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How to stop a Duck

COLUMBUS, Ohio — The Ohio State Buckeyes know Oregon tailback LaMichael James and quarterback Jeremiah Masoli headline one of the most prolific offenses in the nation, one that churns out 425 yards and 38 points a game.

They also know they've got to come up with a way to stop it on New Year's Day in the Rose Bowl.

"You've got to play confident yourself. You can't be so uptight about, 'Oh, they scored all these points all season, we can't let them do anything,'" safety Anderson Russell said. "Because that's when you let them make big plays, when you play tight like that."

It's not as if the Buckeyes take a back seat on defense. They've surrendered just 11 touchdowns over the last 43 quarters and rank among the top 10 in the nation in five defensive categories, including rushing defense (fifth at 83 yards a game) and scoring defense (fifth at 12 points a game). No rusher has gained 100 yards on them all season.

To limit the Ducks' hurry-up, anything-goes, spread attack, the Buckeyes have four major objectives:

—Stifle the run. James, a redshirt freshman scatback, is averaging 123 yards a game and Masoli another 60. LeGarrette Blount, the starter a year ago who was suspended for half the season for punching a Boise State player in the opener, adds an intriguing element because of his size and strength (6-foot-2, 246 pounds).

"That type of offense, it kind of presents mistakes," Ohio State defensive tackle Doug Worthington said. "There are times that ... you start looking at doing too much then you will get caught. They do it for a reason — getting you confused."

The Buckeyes likely will stack the line to cut down on the gaps for James and try to hem Masoli in. Plus, when they get a shot at a tackle, they can't afford to make a mistake.

"A lot of times, the (Oregon's opposing) defense will do a good job of execution and they'll miss tackles," Ohio State cornerback Chimdi Chekwa said. "You miss a tackle — we've all seen it — on James and he takes off. You have to make sure you make the tackles that come to you."

— Slow the pace. The Ducks frequently go no-huddle to pose personnel problems for a defense, or to simply wear it down.

"It's one thing to watch the film when the cameraman stops in between the plays," Ohio State coach Jim Tressel said. "But when you watch them live and it's rolling, they have a heck of a tempo."

Ohio State, which alternates seven to nine players on its defensive line, has been speeding through plays in workouts to prepare for what it'll see in Pasadena.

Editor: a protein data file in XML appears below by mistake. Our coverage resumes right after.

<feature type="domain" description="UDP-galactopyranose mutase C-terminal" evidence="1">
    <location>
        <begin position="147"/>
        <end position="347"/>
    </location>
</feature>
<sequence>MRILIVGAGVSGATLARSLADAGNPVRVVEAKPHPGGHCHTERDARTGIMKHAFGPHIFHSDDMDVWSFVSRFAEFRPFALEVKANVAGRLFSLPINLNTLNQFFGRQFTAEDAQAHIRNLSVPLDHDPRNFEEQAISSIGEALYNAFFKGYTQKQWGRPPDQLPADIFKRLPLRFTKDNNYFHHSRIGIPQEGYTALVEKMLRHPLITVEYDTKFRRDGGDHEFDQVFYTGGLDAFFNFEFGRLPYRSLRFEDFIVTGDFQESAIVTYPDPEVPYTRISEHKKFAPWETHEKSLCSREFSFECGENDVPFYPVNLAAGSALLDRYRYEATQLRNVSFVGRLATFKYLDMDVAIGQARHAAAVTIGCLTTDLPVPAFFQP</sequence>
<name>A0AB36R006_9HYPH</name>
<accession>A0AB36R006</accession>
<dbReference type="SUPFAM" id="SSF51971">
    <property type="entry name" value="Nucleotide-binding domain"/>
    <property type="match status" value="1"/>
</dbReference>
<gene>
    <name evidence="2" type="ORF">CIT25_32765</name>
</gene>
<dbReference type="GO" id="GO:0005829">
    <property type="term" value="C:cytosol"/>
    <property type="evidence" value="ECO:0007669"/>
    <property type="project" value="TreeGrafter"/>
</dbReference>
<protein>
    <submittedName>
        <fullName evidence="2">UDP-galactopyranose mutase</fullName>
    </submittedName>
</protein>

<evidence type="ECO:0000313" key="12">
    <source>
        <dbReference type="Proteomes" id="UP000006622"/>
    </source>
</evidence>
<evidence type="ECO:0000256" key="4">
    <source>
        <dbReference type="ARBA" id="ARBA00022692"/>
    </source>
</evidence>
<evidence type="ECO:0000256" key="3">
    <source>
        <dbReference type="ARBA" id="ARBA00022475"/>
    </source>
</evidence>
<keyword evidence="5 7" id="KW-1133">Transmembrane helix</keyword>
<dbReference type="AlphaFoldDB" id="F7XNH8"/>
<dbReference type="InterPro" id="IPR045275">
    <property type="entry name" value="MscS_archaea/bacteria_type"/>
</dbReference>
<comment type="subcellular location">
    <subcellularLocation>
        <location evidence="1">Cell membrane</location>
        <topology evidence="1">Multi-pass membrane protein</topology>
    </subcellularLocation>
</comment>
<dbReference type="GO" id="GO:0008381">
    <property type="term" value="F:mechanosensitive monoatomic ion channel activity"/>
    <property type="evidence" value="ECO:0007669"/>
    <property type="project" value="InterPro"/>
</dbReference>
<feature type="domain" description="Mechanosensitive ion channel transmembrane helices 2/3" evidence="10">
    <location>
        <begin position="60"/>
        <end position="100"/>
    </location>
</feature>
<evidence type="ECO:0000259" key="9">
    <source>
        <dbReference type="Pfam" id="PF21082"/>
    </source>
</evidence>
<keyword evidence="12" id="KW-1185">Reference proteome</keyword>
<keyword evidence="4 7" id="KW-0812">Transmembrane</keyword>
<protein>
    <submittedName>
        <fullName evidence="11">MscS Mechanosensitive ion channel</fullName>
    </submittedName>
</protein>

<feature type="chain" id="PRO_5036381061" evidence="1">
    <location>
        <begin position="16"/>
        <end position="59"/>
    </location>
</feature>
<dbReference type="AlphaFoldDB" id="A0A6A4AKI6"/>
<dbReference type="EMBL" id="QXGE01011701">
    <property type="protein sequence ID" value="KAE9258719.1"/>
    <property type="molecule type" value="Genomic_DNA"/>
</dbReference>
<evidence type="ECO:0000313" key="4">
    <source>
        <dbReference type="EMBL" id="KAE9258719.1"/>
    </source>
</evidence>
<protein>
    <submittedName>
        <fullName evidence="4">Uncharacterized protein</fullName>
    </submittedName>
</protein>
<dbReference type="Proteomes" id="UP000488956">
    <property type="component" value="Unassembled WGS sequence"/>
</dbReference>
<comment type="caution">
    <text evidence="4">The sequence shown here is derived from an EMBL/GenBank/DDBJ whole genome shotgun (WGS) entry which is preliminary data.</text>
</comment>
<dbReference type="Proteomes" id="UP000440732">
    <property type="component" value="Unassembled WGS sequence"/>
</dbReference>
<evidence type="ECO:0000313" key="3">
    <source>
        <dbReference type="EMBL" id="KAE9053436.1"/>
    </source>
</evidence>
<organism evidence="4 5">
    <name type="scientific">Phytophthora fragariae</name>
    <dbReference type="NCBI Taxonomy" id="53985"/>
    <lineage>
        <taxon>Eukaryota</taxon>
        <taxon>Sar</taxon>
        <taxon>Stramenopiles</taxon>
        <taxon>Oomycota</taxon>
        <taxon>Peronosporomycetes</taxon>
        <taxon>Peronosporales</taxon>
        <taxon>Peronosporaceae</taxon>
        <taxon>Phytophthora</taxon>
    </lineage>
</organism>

"Fatigue makes cowards of us all," Worthington said, citing the old proverb. "We just want to go out there and make sure that we know what we need to do if it is going super, super fast."

— Pressure Masoli. A strength of the Buckeyes all year has been its active, aggressive front wall. It has posted 22 sacks, but more than that many of the game-turning plays of the season were initiated by a lineman getting in the face of the opposing quarterback.

Oregon's offensive line is about the same size as one in the Big Ten, averaging 6-foot-5 and 295 pounds. It has only permitted Masoli, who seldom stays in the pocket on passing downs, to be sacked 12 times.

The biggest test for Ohio State's defense is that Masoli is a master at avoiding the rush, skipping outside a collapsing pocket to either throw on the run or pick up big yards with his legs.

"He knows when to make the throws, he knows when to hand it off, he knows when to keep it," Tressel said. "When the play breaks down and all of a sudden you think you might tackle him, he's an elusive guy that keeps plays going."

— Play keepaway. Ohio State's offense has moved the ball in fits and starts most of the season, but it cannot afford to repeatedly give up the ball after short series.

"We can't have a three-and-out to put the defense right back on the field because they'll be tired," offensive lineman Jim Cordle said. "We have to manage the clock and run the ball and control the field and, obviously, we have to score."

The Buckeyes haven't not put together many time-consuming drives all season. They've hit double-figures on plays in a series just nine times. The average scoring drive is seven plays and takes up 3 minutes.

That won't cut it if Ohio State wants to keep the ball away from the high-flying Ducks' attack.

"That's definitely a big thing," tailback Dan "Boom" Herron said. "They definitely have a great offense, so we have to get the running game going and try to control the game with the running game, make first downs and get big plays."

There's also the viewpoint that the teams' strengths will negate each other.

"I've heard some people say our defense and their offense will cancel each other out and the battle of the game will be our offense against their defense," Cordle said.

It all comes down to turning a plan into plays. That starts with doing what you've been doing best.

"We've just got to go out there and play ball like we have been, make sure we're running around and communicating," Russell said. "And let the chips fall where they may."

Oregon's Jeremiah Masoli, left, and running back LaMichael James headline one of the most prolific offenses in the nation, one that churns out 425 yards and 38 points per game. - AP